A View From Above: Lakeland Keeps on Inspiring

I was reminded again how important that view of the overall picture can be when a good friend sent me a link to a breath-taking photo of the Lake District taken from the International Space Station, and I was deeply moved by such a view of a place I love, of a place that inspired and figured strongly, into each of the three Lakeland Heatwave novels, Demon Interrupted and the Medusa Consortium, almost as if it were another character in its own right.

 

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The photo was tweeted by Canadian astronaut, Chris Hadfield from on board the International Space Station, orbiting roughly 200 miles above the earth, moving at over 17,000 miles per hour.

How could such a ‘snapshot’ of one of my very favourite places not get me thinking about writers and the way we view our stories. I’ve always been an advocate of what I like to call snapshot writing. Snapshot writing is giving the reader snippets of detail, of experience, of a fleshed-out moment so full, so rich that the reader can feel it, taste it, revel in it. A snapshot can say so much about an event, often way more than words can. So for me one of the most powerful tools in my writing tool box is to create a snapshot with words, to write a moment so vividly that readers are instantly transported to the place and time. Commander Hadfield’s amazing snapshot from space has done just that for me.

Imagine my delight when I realised that I could not only see the whole of the Lakeland Witches stories and the Medusa Consortium stories in that snapshot, but I could see all the snapshots, all the intricately woven stories of my own adventures on the fells, of my own explorations and uncoverings of Lakeland one footstep at a time.

castlerigg_Stone_Circle1How could I not wonder what Alfred Wainwrightwould have thought if he could see his beloved Lakeland in such a view from above? His incredibly detailed drawings and descriptions of the Lakeland Fells are among the most accurate, most lovely, most poetic ever recorded. I can’t count the number of times I’ve sat in the Twa Dogs Inn in Keswick, the night before climbing a fell I’d never walked before, drinking Cumberland Ale while reading through Wainwright’s notes and studying the maps and drawings from his Pictorial Guides of the Lakeland Fells. The beauty in the minute detail of his work is now reflected in a stunning overview from space. How could anyone not be moved by that?

More than just the love of Lakeland, which I could go on and on about, and frequently do, is the sense of place such a snapshot from space gives. (I’ve added links with lots of pictures to show you the up-close-and personal of what you can see from a distance from the ISS photo. Enjoy!) I can look at that shot and see Ullswater and Derwent Water. I can see snow-capped Helvellyn and Skafell Pike, the highest peak in England. I can see the Borrowdale Valley, the Newlands HorseshoeHonister Pass – all the places my characters in the Lakeland trilogy frequent – all the places I’ve frequented, and I couldn’t not share it. So if you look closely at the picture, the highest snow-covered point in the lower Landscapesright — that’s Helvellyn. Its iconic Striding Edge put me to the test in one of the most adrenaline-laced, exquisite walks I’ve ever done in the Lake District.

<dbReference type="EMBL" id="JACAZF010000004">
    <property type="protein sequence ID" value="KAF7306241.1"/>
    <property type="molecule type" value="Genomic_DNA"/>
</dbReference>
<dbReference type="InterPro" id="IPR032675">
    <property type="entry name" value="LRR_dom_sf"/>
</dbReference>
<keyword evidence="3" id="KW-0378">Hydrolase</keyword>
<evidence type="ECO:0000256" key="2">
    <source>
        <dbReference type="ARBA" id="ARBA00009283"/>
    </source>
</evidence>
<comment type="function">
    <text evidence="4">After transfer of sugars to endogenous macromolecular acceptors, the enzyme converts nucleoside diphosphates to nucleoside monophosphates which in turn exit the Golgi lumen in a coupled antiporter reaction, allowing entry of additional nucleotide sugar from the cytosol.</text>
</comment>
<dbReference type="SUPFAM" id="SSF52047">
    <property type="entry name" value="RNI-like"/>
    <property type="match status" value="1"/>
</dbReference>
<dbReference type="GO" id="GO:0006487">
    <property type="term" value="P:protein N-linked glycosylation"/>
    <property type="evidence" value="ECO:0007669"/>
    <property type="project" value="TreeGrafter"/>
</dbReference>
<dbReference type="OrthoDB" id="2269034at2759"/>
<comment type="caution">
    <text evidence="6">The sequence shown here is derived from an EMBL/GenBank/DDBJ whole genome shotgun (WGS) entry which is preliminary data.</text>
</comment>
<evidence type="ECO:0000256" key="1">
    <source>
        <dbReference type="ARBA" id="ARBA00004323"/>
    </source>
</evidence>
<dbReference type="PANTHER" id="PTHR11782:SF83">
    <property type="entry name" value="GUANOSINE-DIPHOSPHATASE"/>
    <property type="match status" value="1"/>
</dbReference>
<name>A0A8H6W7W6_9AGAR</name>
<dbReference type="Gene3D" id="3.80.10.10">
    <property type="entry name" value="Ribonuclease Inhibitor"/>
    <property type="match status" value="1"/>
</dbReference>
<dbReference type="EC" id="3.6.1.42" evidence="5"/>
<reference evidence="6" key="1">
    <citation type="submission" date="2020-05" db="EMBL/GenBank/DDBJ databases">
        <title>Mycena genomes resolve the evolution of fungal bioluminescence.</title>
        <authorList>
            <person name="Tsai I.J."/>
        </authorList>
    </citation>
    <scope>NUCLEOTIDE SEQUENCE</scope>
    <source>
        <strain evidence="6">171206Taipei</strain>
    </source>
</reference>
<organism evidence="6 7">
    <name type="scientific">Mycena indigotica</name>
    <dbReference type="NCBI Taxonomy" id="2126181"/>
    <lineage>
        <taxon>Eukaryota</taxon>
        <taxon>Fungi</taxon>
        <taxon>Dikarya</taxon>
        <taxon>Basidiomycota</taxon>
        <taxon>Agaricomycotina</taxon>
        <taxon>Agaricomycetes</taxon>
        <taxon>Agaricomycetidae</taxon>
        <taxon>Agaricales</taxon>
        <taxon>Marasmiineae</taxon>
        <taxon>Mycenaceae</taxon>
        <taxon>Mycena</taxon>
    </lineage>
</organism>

And if you look to the left and slightly lower, at the last snow-covered range in the picture, that high point is Scafell Pike, the highest point in England and another walk I’m proud to say I’ve had the pleasure of doing.

But now, if you look in between those two ranges and slightly north, settled, almost centred, in between the two is a dark spot, roughly oval in shape with jagged edges. That’s Derwent Water with Keswick on the northeast shore invisible to the naked eye from so far above. To the south of the lake, where the fells begin again, is the Borrowdale Valley. And slightly to the left, you can just make out the irregular U-shape of the Newland’s Horseshoe, all of the above frequented by my characters in the Lakeland trilogy, frequented by me. The Newland’s Horseshoe is the place where both Marie Warren and I first ‘got lost’ in the mist. The Borrowdale Valley and the Newlands Horseshoe are the places that inspired the trilogy, the places where heather clings to steep cliffs, where deserted slate quarries make for slippery descents, where the views are breath-taking and where it can all disappear into the mist in a heartbeat.

I’m so glad it was clear the day Commander Hadfield took this picture. I can’t stop looking at it. I love the fact that I’m somehow connected to that place and all the stories it evokes – not just mine, but everyone else’s – all those poets and walkers and writers and photographers and artists – past, present and yet to come — who have found Lakeland as powerful and as moving as I have. I’m connected to all of them, and by that connection, to all of those who read the writings and look at the works of art inspired by that tiny, rugged piece of land that’s just as exquisite when seen from 200 miles above as it is when explored slowly, painstakingly, one footstep at a time.

Surely there is no other place in this whole world quite like Lakeland … no other so exquisitely lovely, no other so charming, no other that calls so insistently across a gulf of distance. All who truly love Lakeland are exiles when they are away from it.

Alfred Wainwright

 

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Romancing the Chaos